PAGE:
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Ghost broking – what it is and how to avoid it

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Friday, 19 October 2018 GMT

Author: Staveley Head

The old saying really does run true, if it sounds too good to be true…it probably is. This won’t stop many people from falling for the tricks of insurance fraudsters. Currently, the horror of ghost broking is estimated to affect around a million drivers. As specialist commercial vehicle insurance providers, we want to make you aware of what ghost broking is and give you the tools to become a ghost broker buster!


What is ghost broking?

Ghost broking is the act of fake insurance brokers or “ghost brokers” selling fraudulent and invalid insurance to unsuspecting members of the public.

How does ghost broking work?

Ghost brokers have several sophisticated scams, with the most common including:

  • Forging documents – The ghost broker will pretend to be an affiliate of a legitimate insurance company and sell you a fake policy. They’ll forge documents such as a certificate of motor insurance or a cover note, leading the victim to believe they’re legitimately covered.
  • Invalid Insurance –  Ghost brokers will often falsify the victim’s details making the policy cheaper but invalid. They can do this through amending details such as the driver’s age, address/postcode and driving experience/No Claims Discount.
  • Cancelling the policy – The ghost broker can take out a genuine policy and cancel it shortly after to claim the refund for themselves whilst leaving you uninsured.

Who is at most risk from ghost broking?

The IFED reports that men aged 20-29 are most likely to be targeted by ghost brokers. If you’re looking to save a bit of money, then often your insurance is the first place you’ll look when it comes to renewing. The fraudsters know this and offer cheap but fake insurance policies that are invalid and will cost you more in the long run.

How could ghost broking affect you financially?

It’s your legal obligation to ensure your vehicle is covered with valid insurance. An invalid policy or no insurance at all will mean you’re not only breaking the law but this will often involve huge financial implications, with victims of ghost broking losing an average of £769.

You could be affected with:

  • A fixed penalty of £300.
  • 6 penalty points on your licence.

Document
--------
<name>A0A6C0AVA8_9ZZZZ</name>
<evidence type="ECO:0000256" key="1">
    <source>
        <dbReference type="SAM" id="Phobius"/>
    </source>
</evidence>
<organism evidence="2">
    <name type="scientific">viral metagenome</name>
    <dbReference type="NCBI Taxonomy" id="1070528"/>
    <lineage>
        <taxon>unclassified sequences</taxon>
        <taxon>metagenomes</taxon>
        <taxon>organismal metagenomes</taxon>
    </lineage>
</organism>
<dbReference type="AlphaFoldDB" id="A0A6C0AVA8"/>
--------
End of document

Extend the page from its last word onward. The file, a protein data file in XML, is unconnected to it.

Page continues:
• Becoming accountable for claims costs if you’re involved in an accident. This could include damage to the other driver’s vehicle and costs related to their health.
  • Your vehicle being seized by the police costing you £150 to get it back.

How to spot a ghost broker

Here’s some of the platforms and methods that ghost brokers utilise to target their victims:

  • Social Media – Ghost brokers often advertise on sites such as Instagram and Facebook with a mobile number for you to call, so look out for this.
  • Forums – They’re also well known to target those with a tight budget, advertising on money-saving blogs, marketplace websites and even university notice boards.
  • Messaging apps – Ghost brokers don’t want to be tracked once they’ve got your money and often use encrypted messenger apps such as Whatsapp, Snapchat and Facebook messenger.
  • Contact details – They’ll often provide a mobile number or email as the only way to communicate so be cautious of those.

How to avoid becoming a victim of ghost broking

Ghost broking scams clearly aren’t going away with reports indicating a 14% rise over the past year. That low initial price can really cost you in the long run, so if it sounds too good to be true, the reality is that it probably is. You can also avoid becoming a victim by:

  • Checking whether the insurer is authorised under the Financial Conduct Authority.
  • Ensuring that the insurer is registered with the British Insurance Brokers’ Association.
  • Finally, by checking that you’re legitimately insured on the motor insurance database.

With the ghost broking scam on the rise, it really does pay to do your research and ensure that you “ain’t afraid of no ghost broker”.

Have you seen any suspicious-looking insurance broker adverts? Let us know on our Facebook and Twitter pages.

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